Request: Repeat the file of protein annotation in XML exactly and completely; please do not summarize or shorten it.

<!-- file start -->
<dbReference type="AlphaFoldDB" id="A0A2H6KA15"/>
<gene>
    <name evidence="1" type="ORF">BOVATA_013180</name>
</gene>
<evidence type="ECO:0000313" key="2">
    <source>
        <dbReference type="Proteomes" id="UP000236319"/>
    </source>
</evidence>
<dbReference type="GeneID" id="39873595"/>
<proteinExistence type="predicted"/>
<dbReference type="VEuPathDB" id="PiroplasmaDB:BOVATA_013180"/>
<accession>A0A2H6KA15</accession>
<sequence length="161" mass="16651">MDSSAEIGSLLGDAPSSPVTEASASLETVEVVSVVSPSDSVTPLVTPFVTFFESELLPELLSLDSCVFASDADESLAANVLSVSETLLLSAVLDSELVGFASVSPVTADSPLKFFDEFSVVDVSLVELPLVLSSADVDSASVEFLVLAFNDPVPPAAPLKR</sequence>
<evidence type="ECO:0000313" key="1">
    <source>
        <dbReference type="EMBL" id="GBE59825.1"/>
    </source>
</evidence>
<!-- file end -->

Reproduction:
<dbReference type="AlphaFoldDB" id="A0A2H6KA15"/>
<gene>
    <name evidence="1" type="ORF">BOVATA_013180</name>
</gene>
<evidence type="ECO:0000313" key="2">
    <source>
        <dbReference type="Proteomes" id="UP000236319"/>
    </source>
</evidence>
<dbReference type="GeneID" id="39873595"/>
<proteinExistence type="predicted"/>
<dbReference type="VEuPathDB" id="PiroplasmaDB:BOVATA_013180"/>
<accession>A0A2H6KA15</accession>
<sequence length="161" mass="16651">MDSSAEIGSLLGDAPSSPVTEASASLETVEVVSVVSPSDSVTPLVTPFVTFFESELLPELLSLDSCVFASDADESLAANVLSVSETLLLSAVLDSELVGFASVSPVTADSPLKFFDEFSVVDVSLVELPLVLSSADVDSASVEFLVLAFNDPVPPAAPLKR</sequence>
<evidence type="ECO:0000313" key="1">
    <source>
        <dbReference type="EMBL" id="GBE59825.1"/>
    </source>
</evidence>